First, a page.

As a literary device, vignette is described as “…a small, impressionistic scene, an illustration, a descriptive passage, a short essay, a fiction or nonfiction work focusing on one particular moment or giving an impression about an idea, character, setting, mood, aspect, or object. Vignette is neither a plot nor a full narrative description, but a carefully crafted verbal sketch that might be part of some larger work…”
For the White County Creative Writers’ annual Christmas read-around, I created a small story based on a memory. Unsure if it met the criteria for a short story, I researched and discovered my tiny story fits the description of a vignette.
A moment from the early days of marriage served as the “small, impressionistic scene” in my vignette. I used third person point of view. My story had two characters, one setting, and little conflict. The faint plot line was driven by one character’s need to share a treasured childhood secret with the other character. The second character’s internal conflict manifested while she tried to assimilate the emotional importance of the shared secret.
The following is an excerpt from my vignette:
Melanie stared down the path between twin sides of the forest. The underbrush hid beneath a deep blanket of snow. Branches on trees and bushes crackled in the wind.
A male cardinal tweeted, and a female answered. Both flew from perch to perch, his red plumage a beacon for his mate to follow.
The drum of a tireless woodpecker echoed as he searched for food inside the bark of a nearby oak.
Farther along the trail, a lone rabbit hopped with casual indifference, unaware of the intruders who had invaded his domain. (Nelson, D. “A Spot in the Woods”)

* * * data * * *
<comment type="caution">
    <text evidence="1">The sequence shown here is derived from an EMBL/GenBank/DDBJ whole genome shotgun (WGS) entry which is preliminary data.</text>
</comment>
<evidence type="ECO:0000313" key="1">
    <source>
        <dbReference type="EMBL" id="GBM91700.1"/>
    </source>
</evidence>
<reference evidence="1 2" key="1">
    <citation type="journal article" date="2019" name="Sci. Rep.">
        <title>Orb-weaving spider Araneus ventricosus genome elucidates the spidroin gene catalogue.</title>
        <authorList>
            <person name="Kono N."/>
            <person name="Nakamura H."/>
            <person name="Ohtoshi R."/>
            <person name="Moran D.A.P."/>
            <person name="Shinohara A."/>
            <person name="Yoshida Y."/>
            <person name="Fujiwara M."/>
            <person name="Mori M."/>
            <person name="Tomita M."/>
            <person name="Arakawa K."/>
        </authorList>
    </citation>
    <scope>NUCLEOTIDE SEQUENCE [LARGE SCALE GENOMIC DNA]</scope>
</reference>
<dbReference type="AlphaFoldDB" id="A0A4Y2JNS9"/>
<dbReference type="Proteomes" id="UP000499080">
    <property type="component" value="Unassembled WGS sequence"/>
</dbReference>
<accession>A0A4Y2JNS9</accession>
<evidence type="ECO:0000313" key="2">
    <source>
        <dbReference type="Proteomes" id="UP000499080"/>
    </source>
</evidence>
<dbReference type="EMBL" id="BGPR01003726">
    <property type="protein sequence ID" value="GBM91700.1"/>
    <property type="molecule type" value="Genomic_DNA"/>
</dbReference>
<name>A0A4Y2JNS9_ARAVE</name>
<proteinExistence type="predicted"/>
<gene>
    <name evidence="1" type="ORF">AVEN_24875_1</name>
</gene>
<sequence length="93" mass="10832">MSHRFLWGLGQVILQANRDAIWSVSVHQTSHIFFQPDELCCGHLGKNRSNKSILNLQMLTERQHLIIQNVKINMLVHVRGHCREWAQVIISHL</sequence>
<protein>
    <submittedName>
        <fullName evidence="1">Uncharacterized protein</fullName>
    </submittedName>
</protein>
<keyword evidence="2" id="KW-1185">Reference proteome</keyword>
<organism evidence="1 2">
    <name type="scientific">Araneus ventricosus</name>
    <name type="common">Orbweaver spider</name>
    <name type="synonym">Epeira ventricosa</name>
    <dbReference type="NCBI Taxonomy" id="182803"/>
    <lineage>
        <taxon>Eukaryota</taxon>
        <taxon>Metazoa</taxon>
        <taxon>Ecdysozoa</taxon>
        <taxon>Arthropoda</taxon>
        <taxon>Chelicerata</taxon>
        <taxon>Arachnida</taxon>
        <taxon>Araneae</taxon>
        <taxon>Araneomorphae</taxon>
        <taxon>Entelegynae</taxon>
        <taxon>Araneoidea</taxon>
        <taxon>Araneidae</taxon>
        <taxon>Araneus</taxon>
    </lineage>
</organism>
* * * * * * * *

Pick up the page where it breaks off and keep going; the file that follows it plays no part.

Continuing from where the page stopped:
As my research prompted, I used vivid imagery, symbolism, and meaning to stir the senses of my audience. Realistic descriptions transported readers into the setting by creating a particular mood. To write the story, I asked myself questions. What did I see? Hear? Taste? Smell? Feel?
Most of the imagery in this excerpt is portrayed by metaphor. Examples are: 1) the snow is a blanket, 2) the cardinal’s red color is a beacon, and 3) the woodpecker’s tapping is a drum.
Other interesting images are given. The underbrush is personified because it hides under a blanket of snow. The rabbit is given the ability to act with indifference instead of ignorance.
Of course, as a poet, I used onomatopoeia to heighten the effect of the verbs. The trees “crackled” in the wind. The cardinal “tweeted.” The woodpecker’s noise “echoed.”
In her online blog, Effy J. Roan includes vignette as one of ten types of short stories.
A vignette is a short, impressionistic piece that focuses on a single scene, character, idea, setting, or object. There is little emphasis on adhering to conventional theatrical or literary structure, or story development. It can be a stand-alone piece or part of a larger work (Roan, Effy J, “Awaiting the Muse”).
In describing and defending my nostalgic vignette as a short story, I defer to Dot Hartfield, WCCW member, who states, “Writing becomes a story if it has a beginning, a middle, and an end.”
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One thought on “Can A Vignette Be a Short Story?”
Well-written. With the exception of a couple of cliches, the imagery is strong. I wish you had posted the whole piece because all I saw was a beginning, not a middle or end. But you set a scene that made me hungry for more. Vingette reminds me of haiku. Writing about a specific moment in time.